Fixing Our Broken Education System: How About We Start with the Parents?

  • SumoMe

This past week in my education column for The Philadelphia Daily News, I wrote about a Philadelphia couple who were criminally charged by the Montgomery County District Attorney for claiming their elementary school daughter lived with her grandfather in Lower Moreland Township so she could get a better education

You heard right. Criminally charged.

I am not condoning the actions of the parents. They tried to get their child out of the Philadelphia School District by falsely claiming the girl lived at her grandfather’s house in Lower Moreland Township. Olesia Garcia, the little girl’s mother, claimed she and her daughter lived in Lower Moreland with the little girl’s grandfather.

The Lower Moreland School District discovered this, but charging the parents with a criminal offense is outrageous. Doesn’t District Attorney Rise Ferman have more important criminals (like murderers, burglars and drug dealers, for starters) to pursue and prosecute?

Apparently not.

The case of the Garcia family vividly speaks to the desperation parents feel when their child is trapped in a failing school system. There is a desperate need to fix our broken education system, but edu-crats and the leadership of many teachers unions resist any efforts to reform and improve schools. Instead of seeking to fix the flaws in our education system, there seems to be greater energy and passion into protecting the status quo.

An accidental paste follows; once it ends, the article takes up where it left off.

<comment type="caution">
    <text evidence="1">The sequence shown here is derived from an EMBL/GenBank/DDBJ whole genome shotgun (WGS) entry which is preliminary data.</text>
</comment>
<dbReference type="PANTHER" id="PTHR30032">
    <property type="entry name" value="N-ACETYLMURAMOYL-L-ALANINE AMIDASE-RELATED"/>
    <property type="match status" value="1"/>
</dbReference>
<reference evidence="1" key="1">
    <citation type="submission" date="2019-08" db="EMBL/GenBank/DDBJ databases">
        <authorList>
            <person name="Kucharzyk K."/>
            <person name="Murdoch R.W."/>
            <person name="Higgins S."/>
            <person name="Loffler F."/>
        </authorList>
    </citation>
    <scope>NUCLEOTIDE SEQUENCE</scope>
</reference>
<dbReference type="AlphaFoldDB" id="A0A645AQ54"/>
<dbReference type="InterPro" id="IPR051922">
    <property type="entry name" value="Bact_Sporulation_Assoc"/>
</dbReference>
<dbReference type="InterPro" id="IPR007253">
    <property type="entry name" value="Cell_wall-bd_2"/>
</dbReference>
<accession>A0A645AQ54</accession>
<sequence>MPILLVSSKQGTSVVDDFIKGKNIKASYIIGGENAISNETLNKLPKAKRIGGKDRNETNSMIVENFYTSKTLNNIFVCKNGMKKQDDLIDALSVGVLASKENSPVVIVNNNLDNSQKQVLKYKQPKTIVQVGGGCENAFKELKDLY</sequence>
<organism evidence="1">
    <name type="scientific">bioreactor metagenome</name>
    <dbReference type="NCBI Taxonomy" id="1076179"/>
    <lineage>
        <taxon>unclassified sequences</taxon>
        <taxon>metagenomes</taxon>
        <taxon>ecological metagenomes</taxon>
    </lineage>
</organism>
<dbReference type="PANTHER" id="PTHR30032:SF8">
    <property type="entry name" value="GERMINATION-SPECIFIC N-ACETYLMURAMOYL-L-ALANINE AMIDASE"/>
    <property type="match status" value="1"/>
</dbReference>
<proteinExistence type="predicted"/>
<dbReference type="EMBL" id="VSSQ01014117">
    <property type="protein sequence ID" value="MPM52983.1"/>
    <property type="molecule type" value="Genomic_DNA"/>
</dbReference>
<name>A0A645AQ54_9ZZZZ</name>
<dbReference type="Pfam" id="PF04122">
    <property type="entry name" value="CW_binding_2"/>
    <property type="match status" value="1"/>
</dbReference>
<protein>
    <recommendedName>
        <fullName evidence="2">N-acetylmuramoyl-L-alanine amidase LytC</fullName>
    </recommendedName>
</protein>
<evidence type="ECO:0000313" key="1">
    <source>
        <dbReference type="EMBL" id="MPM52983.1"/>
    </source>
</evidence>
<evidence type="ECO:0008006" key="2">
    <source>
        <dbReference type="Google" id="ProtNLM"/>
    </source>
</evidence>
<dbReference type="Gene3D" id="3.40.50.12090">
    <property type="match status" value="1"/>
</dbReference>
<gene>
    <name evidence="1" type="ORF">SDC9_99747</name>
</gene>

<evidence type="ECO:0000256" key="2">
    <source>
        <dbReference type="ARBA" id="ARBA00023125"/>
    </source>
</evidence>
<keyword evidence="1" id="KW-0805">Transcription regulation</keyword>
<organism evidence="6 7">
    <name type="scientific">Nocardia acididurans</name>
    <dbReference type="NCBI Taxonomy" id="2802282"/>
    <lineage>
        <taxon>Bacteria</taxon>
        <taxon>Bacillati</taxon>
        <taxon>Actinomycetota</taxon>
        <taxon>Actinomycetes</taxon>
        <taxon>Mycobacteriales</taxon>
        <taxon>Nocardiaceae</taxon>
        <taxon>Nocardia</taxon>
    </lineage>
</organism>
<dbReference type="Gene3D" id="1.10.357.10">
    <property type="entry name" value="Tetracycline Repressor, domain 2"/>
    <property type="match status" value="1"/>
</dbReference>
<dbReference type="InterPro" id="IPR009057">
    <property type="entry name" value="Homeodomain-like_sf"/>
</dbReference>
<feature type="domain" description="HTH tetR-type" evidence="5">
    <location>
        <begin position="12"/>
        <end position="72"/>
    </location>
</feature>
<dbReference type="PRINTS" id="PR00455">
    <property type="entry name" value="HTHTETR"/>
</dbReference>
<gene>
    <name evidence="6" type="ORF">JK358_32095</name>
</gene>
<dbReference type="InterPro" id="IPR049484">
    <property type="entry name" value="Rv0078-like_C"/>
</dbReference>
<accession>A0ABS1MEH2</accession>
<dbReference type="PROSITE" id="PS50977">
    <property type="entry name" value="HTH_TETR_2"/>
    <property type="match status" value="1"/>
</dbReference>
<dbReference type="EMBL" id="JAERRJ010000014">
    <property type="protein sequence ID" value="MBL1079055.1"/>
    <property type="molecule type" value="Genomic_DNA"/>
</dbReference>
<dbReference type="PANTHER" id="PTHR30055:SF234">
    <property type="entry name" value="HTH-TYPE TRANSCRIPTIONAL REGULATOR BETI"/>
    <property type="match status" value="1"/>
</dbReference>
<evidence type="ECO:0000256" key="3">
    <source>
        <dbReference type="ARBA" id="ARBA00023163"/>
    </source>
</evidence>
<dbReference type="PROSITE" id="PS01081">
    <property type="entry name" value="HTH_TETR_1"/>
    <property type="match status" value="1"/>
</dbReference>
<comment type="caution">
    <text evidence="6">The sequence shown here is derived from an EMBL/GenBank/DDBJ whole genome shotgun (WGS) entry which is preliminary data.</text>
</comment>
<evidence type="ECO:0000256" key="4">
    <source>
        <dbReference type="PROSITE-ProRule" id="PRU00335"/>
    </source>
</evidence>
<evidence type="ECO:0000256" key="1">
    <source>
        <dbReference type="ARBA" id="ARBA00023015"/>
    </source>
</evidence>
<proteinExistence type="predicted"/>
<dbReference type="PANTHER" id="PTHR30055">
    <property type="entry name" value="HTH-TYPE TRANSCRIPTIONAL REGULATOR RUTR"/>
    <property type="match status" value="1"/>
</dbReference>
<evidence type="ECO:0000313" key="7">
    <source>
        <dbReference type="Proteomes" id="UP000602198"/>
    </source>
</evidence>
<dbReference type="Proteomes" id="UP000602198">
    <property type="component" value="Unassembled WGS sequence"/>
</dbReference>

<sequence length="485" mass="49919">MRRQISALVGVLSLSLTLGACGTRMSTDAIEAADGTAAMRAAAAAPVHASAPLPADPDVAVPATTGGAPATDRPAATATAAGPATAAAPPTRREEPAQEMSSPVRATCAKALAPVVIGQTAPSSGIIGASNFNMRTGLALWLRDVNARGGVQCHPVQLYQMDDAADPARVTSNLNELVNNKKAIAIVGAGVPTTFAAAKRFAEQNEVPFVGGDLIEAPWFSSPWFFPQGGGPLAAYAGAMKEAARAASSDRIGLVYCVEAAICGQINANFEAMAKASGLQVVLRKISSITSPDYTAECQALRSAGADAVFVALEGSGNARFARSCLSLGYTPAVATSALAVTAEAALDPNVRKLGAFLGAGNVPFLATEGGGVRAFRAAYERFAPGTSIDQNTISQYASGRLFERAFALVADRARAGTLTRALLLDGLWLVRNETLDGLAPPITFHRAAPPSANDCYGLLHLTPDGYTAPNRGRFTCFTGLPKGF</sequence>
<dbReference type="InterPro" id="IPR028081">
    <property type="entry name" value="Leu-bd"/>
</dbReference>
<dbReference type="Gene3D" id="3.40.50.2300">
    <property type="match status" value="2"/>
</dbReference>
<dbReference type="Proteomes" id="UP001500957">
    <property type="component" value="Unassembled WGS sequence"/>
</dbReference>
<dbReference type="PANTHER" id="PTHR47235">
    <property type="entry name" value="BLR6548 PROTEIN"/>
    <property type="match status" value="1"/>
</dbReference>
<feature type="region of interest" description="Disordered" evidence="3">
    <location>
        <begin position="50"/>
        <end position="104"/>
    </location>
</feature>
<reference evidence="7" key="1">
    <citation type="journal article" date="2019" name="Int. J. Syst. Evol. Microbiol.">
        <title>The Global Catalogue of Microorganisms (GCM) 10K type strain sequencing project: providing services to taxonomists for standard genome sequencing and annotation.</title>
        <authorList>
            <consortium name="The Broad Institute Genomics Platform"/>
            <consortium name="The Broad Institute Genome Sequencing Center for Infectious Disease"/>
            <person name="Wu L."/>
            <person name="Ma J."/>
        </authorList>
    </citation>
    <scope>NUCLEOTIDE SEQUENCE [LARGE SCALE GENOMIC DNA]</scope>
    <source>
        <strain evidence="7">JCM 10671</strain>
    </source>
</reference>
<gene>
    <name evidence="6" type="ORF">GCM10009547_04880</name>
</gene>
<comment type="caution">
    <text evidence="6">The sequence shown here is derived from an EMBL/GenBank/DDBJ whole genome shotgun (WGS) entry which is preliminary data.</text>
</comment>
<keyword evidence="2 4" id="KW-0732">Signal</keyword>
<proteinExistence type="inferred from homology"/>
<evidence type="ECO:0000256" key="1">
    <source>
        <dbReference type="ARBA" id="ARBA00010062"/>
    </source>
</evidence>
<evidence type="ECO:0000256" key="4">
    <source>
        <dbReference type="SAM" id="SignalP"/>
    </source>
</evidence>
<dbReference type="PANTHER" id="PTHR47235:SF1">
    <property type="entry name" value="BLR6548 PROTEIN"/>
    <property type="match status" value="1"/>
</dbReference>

I hope you will read my column by clicking here.

After my column was published, I received an interesting and insightful response from Charlotte Erace, an American History teacher at a charter school in Philadelphia. Here is an excerpt from her letter:

As a current Philadelphia charter school American History teacher and a graduate of one of Pennsylvania’s premier public school districts (Council Rock ’03), I feel all too familiar with the topic of public vs. charter vs. private, as well as the issues of vouchers and parents who forge addresses in an attempt to give their child a better education.

I’ve also taught in an alternative school in North Philly, a public school in Montgomery County and a Philadelphia charter high school. With all that being said, I often find myself wondering, “Is it the schools? The money or lack thereof? The teachers? The parents? Or maybe the students?”

Or is it just the environment?

Council Rock is an outstanding district. We know this; just look at its percentage of college-bound graduates and its standardized test scores. With stats like those of a school like Council Rock, it’s obvious why parents with limited choices in good schools would be tempted to lie to get their students into a neighboring suburban school district.